Friday, October 28, 2011

The Layoff Project: "Don't be afraid to ask people for help."

Ortho is a former pharma chemist and writes in with his story:

What should you do the first week? Should you take a break? Jump right in to finding a new job?  
In my case the company was pretty upfront, and we had 2-3 months to finish up projects and pack up our labs (site closure). During that time  most people were networking and looking for work, setting up interviews, and some even landed a job before the site actually closed. Management knew this and were completely cool with it. We even set up a wiki to put job posting in. Although it will go against every fibre of your moral being I would take a vacation after it happens. Go somewhere relaxing for 1 week, or maybe do something you never get the chance to otherwise. Once you get into full job search mode you will be always waiting for a call back/interview, it's hard to rationalize taking a vacation.

How can your family and friends help? 
You will always try to put on a brave face, and think that you are stronger then this, but it will effect you. Co-workers and friends for networking. Ask your boss for help! I can't stress this enough. You will probably want to vent a lot so make sure you have some good listeners around.

Was the help the company offered you (outplacement, etc.) useful?
Yes and no. Outplacement offices are not really adept at placing people in specialized technical positions. They can help you with networking and brushing up on interview skills (you always learn something). They are also really good people to talk to. I found my time with the CHRP to be very therapeutic.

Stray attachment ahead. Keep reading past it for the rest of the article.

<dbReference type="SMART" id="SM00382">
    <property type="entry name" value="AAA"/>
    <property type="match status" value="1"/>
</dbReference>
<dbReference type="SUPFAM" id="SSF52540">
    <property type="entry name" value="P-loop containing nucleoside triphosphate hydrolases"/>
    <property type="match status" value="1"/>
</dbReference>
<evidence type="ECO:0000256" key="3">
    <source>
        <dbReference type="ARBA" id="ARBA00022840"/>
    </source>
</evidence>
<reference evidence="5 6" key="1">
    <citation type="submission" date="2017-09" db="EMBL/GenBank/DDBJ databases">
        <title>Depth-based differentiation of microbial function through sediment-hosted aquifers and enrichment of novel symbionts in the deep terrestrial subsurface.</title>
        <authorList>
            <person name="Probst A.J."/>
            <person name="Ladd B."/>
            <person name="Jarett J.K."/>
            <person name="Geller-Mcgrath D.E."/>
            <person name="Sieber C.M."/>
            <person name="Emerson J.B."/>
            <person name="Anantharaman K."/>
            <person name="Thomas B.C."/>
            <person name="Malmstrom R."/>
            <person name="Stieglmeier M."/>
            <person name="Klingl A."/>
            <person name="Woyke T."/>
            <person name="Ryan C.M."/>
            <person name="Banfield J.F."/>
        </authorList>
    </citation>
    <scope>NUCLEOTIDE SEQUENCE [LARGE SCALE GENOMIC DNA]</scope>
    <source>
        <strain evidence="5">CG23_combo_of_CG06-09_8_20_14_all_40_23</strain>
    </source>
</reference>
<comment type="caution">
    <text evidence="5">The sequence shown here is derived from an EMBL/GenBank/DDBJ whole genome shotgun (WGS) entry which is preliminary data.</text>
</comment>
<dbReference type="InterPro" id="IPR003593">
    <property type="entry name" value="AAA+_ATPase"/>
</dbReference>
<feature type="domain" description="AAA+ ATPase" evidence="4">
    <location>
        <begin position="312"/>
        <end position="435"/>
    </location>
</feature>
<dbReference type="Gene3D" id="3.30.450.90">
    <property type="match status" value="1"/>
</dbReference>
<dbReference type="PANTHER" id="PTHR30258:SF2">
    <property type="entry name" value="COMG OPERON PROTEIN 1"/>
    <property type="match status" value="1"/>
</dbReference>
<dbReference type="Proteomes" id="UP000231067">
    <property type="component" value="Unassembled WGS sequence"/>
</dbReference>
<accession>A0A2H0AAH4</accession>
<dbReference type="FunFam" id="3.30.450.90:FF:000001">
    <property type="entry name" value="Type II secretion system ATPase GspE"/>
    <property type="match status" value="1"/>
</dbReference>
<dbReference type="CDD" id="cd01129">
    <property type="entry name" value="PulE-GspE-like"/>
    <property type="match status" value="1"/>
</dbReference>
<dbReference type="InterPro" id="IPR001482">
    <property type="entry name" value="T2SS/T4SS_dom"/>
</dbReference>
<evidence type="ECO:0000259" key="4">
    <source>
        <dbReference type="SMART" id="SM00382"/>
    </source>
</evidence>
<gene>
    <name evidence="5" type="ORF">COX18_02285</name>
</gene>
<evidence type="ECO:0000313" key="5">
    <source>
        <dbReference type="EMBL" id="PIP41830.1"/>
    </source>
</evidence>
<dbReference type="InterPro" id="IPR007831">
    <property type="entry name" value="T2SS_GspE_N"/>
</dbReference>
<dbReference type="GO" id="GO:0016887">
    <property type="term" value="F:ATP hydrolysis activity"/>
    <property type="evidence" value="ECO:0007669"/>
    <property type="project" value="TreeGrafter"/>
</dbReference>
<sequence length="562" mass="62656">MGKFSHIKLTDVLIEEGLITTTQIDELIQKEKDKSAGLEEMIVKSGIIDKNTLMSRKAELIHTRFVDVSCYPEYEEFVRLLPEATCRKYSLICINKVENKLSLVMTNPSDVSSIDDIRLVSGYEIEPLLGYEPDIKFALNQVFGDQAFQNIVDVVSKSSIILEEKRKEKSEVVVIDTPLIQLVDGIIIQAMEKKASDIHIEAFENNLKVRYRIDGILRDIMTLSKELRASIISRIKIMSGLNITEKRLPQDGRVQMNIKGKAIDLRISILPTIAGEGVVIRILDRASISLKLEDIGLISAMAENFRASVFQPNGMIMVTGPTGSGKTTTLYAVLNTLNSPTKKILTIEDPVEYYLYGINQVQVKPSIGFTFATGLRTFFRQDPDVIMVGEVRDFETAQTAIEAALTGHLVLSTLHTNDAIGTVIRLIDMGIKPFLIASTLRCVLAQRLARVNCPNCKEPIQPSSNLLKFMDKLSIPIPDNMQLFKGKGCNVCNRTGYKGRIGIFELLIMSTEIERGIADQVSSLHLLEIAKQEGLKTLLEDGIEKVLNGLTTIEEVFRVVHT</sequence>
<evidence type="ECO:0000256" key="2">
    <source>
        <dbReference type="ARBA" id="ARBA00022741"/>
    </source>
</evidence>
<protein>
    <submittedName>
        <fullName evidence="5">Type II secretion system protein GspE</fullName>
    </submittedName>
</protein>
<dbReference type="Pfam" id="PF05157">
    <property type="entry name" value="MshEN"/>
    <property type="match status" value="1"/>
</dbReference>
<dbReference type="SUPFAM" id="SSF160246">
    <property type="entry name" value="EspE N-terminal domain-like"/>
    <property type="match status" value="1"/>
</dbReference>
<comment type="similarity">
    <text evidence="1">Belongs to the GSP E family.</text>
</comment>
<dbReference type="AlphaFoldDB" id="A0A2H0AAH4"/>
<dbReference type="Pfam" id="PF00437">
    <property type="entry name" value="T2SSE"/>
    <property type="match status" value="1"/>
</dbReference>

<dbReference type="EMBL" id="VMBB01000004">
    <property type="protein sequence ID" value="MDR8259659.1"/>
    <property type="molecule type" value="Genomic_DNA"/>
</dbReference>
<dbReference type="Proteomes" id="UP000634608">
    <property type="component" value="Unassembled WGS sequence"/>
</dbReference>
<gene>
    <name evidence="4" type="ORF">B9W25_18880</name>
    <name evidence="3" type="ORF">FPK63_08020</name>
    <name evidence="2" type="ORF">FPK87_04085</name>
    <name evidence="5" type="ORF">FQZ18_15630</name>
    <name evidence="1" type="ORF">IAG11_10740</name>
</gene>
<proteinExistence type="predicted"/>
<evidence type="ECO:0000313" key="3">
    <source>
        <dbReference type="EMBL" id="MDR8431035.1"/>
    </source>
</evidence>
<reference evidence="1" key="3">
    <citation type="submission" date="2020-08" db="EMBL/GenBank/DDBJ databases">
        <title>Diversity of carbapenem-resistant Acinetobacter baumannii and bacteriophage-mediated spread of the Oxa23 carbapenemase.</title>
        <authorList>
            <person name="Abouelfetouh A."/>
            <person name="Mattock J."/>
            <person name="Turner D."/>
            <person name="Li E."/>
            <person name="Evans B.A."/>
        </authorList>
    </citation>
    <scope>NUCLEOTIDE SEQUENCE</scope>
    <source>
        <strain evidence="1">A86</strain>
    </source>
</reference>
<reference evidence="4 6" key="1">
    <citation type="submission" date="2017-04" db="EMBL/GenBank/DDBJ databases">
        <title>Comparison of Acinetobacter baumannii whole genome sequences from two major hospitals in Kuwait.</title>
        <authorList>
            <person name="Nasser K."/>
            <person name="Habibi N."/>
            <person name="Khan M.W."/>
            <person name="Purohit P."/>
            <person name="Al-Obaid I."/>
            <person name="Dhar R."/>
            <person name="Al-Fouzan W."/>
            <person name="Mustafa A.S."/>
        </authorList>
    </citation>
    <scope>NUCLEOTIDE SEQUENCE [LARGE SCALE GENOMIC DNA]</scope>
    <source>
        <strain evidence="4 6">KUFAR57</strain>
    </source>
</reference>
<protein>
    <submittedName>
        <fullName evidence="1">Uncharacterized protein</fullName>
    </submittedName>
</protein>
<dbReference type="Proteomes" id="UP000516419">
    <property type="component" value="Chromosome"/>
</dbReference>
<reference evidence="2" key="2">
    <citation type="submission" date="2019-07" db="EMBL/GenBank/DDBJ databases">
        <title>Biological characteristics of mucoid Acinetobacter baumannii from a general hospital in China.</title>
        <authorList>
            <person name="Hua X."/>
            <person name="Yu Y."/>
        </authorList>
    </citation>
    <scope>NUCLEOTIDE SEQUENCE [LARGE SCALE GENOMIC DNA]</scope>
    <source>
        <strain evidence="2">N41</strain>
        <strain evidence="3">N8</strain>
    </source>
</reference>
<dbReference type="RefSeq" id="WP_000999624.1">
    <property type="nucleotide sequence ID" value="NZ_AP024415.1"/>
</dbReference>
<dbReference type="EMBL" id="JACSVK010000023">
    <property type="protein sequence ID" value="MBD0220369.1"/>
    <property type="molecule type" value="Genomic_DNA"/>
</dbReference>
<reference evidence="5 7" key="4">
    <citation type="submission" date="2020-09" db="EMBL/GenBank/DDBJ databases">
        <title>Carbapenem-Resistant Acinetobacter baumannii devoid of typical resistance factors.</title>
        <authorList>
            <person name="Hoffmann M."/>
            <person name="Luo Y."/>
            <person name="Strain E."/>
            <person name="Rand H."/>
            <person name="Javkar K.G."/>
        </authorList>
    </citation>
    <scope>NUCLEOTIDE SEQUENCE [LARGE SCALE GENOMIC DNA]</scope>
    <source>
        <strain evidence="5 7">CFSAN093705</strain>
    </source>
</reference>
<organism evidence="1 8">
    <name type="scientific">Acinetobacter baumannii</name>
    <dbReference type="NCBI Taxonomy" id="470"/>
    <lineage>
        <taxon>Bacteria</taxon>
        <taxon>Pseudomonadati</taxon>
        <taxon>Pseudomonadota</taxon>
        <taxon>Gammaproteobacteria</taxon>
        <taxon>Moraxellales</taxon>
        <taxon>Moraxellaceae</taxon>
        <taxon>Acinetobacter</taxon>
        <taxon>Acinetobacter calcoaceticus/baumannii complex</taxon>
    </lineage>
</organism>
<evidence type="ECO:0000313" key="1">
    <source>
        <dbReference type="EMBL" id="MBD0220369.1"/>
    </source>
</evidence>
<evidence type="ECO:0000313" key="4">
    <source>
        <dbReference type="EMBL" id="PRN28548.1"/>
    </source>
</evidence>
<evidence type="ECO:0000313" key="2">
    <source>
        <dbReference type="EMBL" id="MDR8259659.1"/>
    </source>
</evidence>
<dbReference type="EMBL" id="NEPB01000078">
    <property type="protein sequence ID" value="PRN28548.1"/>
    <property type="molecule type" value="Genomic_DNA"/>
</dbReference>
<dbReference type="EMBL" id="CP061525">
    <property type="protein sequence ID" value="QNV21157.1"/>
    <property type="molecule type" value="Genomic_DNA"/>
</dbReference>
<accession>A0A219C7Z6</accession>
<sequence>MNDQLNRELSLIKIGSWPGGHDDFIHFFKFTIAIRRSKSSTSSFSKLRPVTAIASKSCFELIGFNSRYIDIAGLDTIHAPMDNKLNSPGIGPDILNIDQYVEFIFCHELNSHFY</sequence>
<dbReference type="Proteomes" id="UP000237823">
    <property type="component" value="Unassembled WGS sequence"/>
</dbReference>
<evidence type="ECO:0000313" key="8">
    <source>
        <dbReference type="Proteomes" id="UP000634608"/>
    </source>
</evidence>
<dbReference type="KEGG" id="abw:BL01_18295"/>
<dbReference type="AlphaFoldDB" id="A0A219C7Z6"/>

What financial advice can you offer? What should/did you do? 
I was in pretty good shape, as I was pretty frugal being freshly out of school. It was hard to resist the temptation of a new car and a fancy place, but I'm sure glad I did.

What should you NOT do? 
Bet it all on black?

When did you start looking for another position? 
I had a pretty good idea 4 months prior, but being pretty fresh it was hard to justify to other employers why I was looking for new work.  You never "really" know so I was kind of stuck. I started sending out pre-written emails the day it was announced.

How painful was finding another position? 
Pretty damn painful. I was out of work for about 8 months and it really started to suck around the 6 month mark. Initially there was a short burst of interest because everyone was trying to grab talent from the site. I wasn't really too keen on remaining in Pharma for a couple of reasons. I spent a lot of time evaluating alternative careers and learning about other fields. Lots of informal interviews. I'm pretty glad I did that, as I eliminated a lot of noise and had something to focus on.

What should someone be emotionally prepared for? 
Anger, depression, moments of desperation, self questioning.

How did you spend your typical day? 
Lots of job searching and reading.  I took some classes, doesn't matter what it is, I just needed the mental stimulation.

What behaviors do you think were helpful or not helpful? 
Exercise and discipline in regards to job searching. Try to remain logical about making decisions and stick to what you planned. It was hard to turn down jobs, but try not to settle for something that you do not want. On the same note, never turn down an opportunity to interview, even if you are not 100% intrested. It's good practice and you might change your mind once you are there. Try to watch some comedy, a good laugh always helps. With depression comes the temptation to drink, keep that in check.

Have you found new work? What was helpful there? 
Yes. Having a clear idea about where you want to work is key.  You probably have a top 5, contact people there regularly (every 2 months) to check in.  Some places have a pretty good HR system that will alert you if a job comes up that matches your profile, fill them out! Don't stop networking and following up with people. Prepare like crazy for the interview, this is the acid test. If preparing is a chore, then you typically don't really want the job.